Christianskirkjan in Klaksvík – Borðoy

Klaksvík Most elderly Danes remember the dispute about the nazi doctor, Olaf Halvorsen, employed as a substitute at the hospital of Klaksvík in 1951. As result of his employment as SS doctor at the East Front, he was excluded from the Danish medical Association and subsequently sacked by the Faroese and Danish authorities in 1955. However, some 100 inhabitants of Klaksvík defended Halvorsen, and it came to a major crises involving Danish police forces and even a frigat (Rolf Krake) and two minor ships (Skarven and Ertholm) were sent to the Faroe Islands. This crisis did not end until May 1956!

Christianskirkjan (Christian's Church) is a modern church building in Klaksvík. It was consecrated in 1963.

Christian's Church of Klaksvík is a reminiscent of a Faroese wooden church, classical Viking buildings, or Faroese farms. The outer walls are made of basalt blocks, and the long sides of the roof frame have five unbroken gables. The large window frontage is made in one frame. The bell tower stands somewhat apart from the church building.

The imposing altarpiece of the Great Banquet is seven meters high. The painting had existed long before the church was built. It was created by the Danish church artist Joakim Skovgaard in 1901 as a fresco for the cathedral church in the Danish town of Viborg.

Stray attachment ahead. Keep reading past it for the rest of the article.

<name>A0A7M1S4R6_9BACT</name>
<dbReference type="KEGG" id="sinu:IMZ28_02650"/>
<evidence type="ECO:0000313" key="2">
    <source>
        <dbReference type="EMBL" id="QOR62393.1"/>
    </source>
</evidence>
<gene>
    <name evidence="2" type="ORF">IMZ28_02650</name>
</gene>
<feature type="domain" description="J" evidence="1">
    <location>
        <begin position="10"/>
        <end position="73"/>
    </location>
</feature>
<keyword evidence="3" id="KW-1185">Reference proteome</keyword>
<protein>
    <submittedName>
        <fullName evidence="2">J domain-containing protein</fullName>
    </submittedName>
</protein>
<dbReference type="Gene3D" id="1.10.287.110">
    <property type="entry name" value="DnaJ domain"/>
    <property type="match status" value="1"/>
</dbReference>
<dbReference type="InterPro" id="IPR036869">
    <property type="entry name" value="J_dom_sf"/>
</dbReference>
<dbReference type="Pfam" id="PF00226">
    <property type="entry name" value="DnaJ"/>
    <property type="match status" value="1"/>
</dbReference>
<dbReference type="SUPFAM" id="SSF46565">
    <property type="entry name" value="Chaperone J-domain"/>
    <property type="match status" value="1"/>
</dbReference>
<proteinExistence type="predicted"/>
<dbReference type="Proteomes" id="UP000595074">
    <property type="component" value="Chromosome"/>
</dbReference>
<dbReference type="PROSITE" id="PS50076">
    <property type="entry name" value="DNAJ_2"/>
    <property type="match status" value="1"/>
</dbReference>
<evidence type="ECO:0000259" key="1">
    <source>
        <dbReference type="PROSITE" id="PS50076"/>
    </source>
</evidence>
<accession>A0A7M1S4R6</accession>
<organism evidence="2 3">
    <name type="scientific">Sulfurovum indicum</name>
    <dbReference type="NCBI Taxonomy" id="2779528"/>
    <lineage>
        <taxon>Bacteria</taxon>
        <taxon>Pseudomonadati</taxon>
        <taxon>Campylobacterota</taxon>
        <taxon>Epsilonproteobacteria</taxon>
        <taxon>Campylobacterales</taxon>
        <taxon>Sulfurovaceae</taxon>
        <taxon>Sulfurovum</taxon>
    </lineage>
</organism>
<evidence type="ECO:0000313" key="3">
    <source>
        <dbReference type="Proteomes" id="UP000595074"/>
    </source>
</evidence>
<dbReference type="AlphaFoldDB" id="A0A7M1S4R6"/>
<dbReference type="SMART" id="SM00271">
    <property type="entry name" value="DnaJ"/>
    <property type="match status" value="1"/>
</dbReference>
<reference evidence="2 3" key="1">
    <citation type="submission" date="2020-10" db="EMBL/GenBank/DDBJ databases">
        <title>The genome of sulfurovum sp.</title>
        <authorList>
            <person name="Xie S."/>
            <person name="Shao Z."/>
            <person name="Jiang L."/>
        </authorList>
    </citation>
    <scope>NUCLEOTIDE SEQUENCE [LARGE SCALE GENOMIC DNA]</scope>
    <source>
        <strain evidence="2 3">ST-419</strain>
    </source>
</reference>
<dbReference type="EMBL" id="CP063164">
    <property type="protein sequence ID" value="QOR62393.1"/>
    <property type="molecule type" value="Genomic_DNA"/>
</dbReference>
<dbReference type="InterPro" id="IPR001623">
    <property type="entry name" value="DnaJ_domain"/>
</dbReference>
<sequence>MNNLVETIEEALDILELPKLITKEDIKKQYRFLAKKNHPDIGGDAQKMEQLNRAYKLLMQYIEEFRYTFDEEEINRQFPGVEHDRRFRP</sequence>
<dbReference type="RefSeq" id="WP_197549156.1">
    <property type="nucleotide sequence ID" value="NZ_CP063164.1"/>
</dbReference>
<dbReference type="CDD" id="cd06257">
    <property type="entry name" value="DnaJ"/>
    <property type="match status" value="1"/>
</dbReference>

The stained glass in the rose window was created by Danish artist Ulrikke Marseen. The design depicts Christ as the one who bears the weight of the world. This Gothic piece hearkens to the ruins of the Magnus Cathedral in the Faroese village of Kirkjubøur. The baptismal font is made of granite and is also Danish. It is about 4,000 years old and was originally a pagan offering vessel. It comes from a ruin of a church in North Zealand in Denmark.

Two memorial plaques in the church bear witness that the church was built in commemoration of the Faroese fishermen and sailors who, sailing as civilians, lost their lives at the time of the British occupation of the Faroe Islands in World War II. The other plaque reports that the church was built in memory of the Danish King, Christian X, after whom the church is named.

Edward Fugløs, ten, mixed-media wood and acrylic ornamental reliefs from 2013, Jesus from Nazareth, were created for "Christianskirkjan"